Just know there are kind of three different types of RGB's you'll run into. Slow blink. Fast Blink, (IMO really annoying) and Slow than Fast (Still annoying.)

Also you'll probably want to find RBG's in the 5000mcd (brightness) range. Beware of 2200mcd's and such as they are pretty dim.
I was wondering the same thing...
how the led connected?? Series with the battery?
rickharris (author)  biswasprateek6 years ago
in Parallel - these rainbow LEDs have an integrated circuited in the led to control the colour change so they can be connected direct to a battery (3 to 6 volts) - They are connected all negative side together to the negative of the battery.
n33r6 years ago
Hey Awesome Idea!! I Wish I Didnt Throw All The Glass Strips I Had Can U Pls Post Video Of It PLssss!
rickharris (author)  n33r6 years ago

Here is a video of a simpler lamp using the same LED. - (sorry for the audio).

and some pictures showing the simplicity of its construction.

rickharris (author)  n33r6 years ago
Owing to a hard drive crash (back up NOW - it's important) I lost the only video of the lamp and sadly it was taken apart for another project BUT I have a smaller similiar thing I can put up - Watch this space in a day or so.
andrew937 years ago
you're right. but for better results, apply 4.5 V .LEDs were made to work on that voltage
Yes and no. Check the specs for the best voltage.
guyfrom7up7 years ago
I bought 10x 5mm and 10x 3mm on ebay for 10 dollars including shipping, just so you all know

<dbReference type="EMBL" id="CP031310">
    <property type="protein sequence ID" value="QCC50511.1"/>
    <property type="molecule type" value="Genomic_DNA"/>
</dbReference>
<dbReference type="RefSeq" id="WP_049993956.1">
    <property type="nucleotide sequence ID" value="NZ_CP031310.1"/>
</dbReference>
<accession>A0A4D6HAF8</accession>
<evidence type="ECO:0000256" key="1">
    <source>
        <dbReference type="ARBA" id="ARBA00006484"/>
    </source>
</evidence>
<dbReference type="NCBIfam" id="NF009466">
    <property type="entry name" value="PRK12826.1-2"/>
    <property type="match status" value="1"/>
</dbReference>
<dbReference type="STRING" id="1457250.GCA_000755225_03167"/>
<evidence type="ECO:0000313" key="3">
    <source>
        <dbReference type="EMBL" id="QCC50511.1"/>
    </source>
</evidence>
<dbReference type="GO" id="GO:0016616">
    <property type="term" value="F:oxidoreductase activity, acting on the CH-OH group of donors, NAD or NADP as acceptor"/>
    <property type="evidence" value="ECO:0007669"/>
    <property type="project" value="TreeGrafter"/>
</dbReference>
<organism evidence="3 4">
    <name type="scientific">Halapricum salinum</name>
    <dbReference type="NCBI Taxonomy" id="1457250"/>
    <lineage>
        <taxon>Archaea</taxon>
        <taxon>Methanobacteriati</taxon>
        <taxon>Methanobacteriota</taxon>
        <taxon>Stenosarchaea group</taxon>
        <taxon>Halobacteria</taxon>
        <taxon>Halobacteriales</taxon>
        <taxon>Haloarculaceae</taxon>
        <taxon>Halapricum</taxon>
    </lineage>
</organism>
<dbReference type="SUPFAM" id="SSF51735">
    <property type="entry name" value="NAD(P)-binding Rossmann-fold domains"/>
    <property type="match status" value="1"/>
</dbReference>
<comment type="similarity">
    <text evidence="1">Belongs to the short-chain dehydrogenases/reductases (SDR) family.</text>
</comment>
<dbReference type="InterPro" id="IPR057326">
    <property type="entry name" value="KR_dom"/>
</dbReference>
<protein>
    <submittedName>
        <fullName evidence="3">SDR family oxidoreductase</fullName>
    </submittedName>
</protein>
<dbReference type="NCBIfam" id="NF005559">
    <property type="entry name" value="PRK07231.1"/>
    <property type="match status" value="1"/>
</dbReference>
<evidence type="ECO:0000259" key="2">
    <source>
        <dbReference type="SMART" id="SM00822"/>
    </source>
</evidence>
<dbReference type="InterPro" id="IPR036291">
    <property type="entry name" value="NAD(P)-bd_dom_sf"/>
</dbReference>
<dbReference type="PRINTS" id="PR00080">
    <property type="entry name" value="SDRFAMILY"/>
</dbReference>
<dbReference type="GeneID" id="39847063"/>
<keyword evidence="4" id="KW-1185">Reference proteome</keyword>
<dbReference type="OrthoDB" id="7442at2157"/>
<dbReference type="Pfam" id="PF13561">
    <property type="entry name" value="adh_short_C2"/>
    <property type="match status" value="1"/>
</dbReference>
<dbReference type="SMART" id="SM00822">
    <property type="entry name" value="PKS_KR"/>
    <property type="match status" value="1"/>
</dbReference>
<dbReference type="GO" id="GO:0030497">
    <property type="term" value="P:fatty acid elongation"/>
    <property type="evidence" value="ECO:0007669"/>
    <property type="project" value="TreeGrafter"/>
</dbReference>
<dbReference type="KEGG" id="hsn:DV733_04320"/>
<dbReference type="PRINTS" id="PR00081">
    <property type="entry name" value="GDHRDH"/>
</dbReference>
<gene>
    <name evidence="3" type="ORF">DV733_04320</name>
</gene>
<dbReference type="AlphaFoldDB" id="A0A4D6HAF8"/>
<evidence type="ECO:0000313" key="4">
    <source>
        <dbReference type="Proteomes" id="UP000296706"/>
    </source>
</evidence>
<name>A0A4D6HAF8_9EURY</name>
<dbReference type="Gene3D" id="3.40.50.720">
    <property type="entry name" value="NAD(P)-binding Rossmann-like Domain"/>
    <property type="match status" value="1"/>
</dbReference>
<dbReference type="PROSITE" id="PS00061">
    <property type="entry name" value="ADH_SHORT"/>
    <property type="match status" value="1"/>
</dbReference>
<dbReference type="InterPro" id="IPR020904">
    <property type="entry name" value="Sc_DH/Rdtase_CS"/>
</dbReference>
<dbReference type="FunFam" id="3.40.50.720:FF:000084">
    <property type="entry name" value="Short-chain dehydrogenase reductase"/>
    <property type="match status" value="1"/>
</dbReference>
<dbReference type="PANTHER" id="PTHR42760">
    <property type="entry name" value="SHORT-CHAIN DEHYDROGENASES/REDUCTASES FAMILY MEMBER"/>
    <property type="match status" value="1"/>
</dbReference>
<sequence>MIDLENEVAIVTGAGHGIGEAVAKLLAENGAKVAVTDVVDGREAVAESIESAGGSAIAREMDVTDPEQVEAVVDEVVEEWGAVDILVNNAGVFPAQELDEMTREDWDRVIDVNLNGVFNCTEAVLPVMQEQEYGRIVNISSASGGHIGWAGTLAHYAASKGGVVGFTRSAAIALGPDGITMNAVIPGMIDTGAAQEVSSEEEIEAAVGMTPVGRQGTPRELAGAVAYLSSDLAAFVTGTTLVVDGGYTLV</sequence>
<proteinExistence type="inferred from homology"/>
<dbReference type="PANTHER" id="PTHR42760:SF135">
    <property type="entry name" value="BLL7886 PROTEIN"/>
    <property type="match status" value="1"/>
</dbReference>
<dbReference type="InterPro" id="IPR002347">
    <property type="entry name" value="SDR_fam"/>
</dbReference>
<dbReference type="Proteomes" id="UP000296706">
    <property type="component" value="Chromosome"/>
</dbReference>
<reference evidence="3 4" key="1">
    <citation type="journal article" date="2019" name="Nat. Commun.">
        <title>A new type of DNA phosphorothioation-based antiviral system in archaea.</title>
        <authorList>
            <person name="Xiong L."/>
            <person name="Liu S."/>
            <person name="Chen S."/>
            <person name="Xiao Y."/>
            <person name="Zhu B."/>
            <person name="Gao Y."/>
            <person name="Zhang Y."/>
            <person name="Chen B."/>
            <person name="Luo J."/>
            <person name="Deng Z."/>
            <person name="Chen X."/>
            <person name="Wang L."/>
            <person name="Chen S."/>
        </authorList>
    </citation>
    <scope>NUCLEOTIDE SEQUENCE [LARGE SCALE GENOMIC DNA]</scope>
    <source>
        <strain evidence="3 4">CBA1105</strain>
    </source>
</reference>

What? I just got 50 RGB LED's for £9 with free shipping! I went for the cheapest ones though :-D
wow thats cheap where did ya get them?
marcosdjcm6 years ago
Whats the battery life on the 1 LED with 2x AA setup? Also, how quickly do the colours transition? I know it phases through colours but how long does it take to do a whole cycle?
rickharris (author)  marcosdjcm6 years ago
2 AA alkaline batteries will keep the LED alight bright enough to see for several days - 4 AA batteries (6 volts) wil be brighter and lasts longer. The colour change is visible and takes about 1.5 to 2 seconds to drift through each colour. there is some overlap so the colours seem to change quite slowly. if you use 3 or 4 LEDs the colours mix as they go out of phase with each other producing even more colours - this makes the change cycle longer. The LEDs are cheap enough to buy one and try it out.
That sounds great for a cheap lamp Considering spending a bit more, how could i achieve a slower colour change?
rickharris (author)  marcosdjcm6 years ago
To do that you would have to programme a pic micro processor to do the colour change - there are several places on the web - and perhaps in instructables that will tell you how to do that. An alternative is to go down the mechanical route and turn a colour wheel slowly over a white light.
rerrett6 years ago
are the changes is lighting abrupt?
rickharris (author)  rerrett6 years ago
No very slow. the colors fade into each other. best results come from 3 or 4 LEDs that give a much wider range of colours. A down side is multi -LEDS will go out of phase and show different colours - In some way this is an advantage.
rerrett rerrett6 years ago
Cheyyne8 years ago
This one went really well for me, it was a great gift. Thanks again for the fantastic idea!
Where did you get the acrylic?
rickharris (author)  momof0078 years ago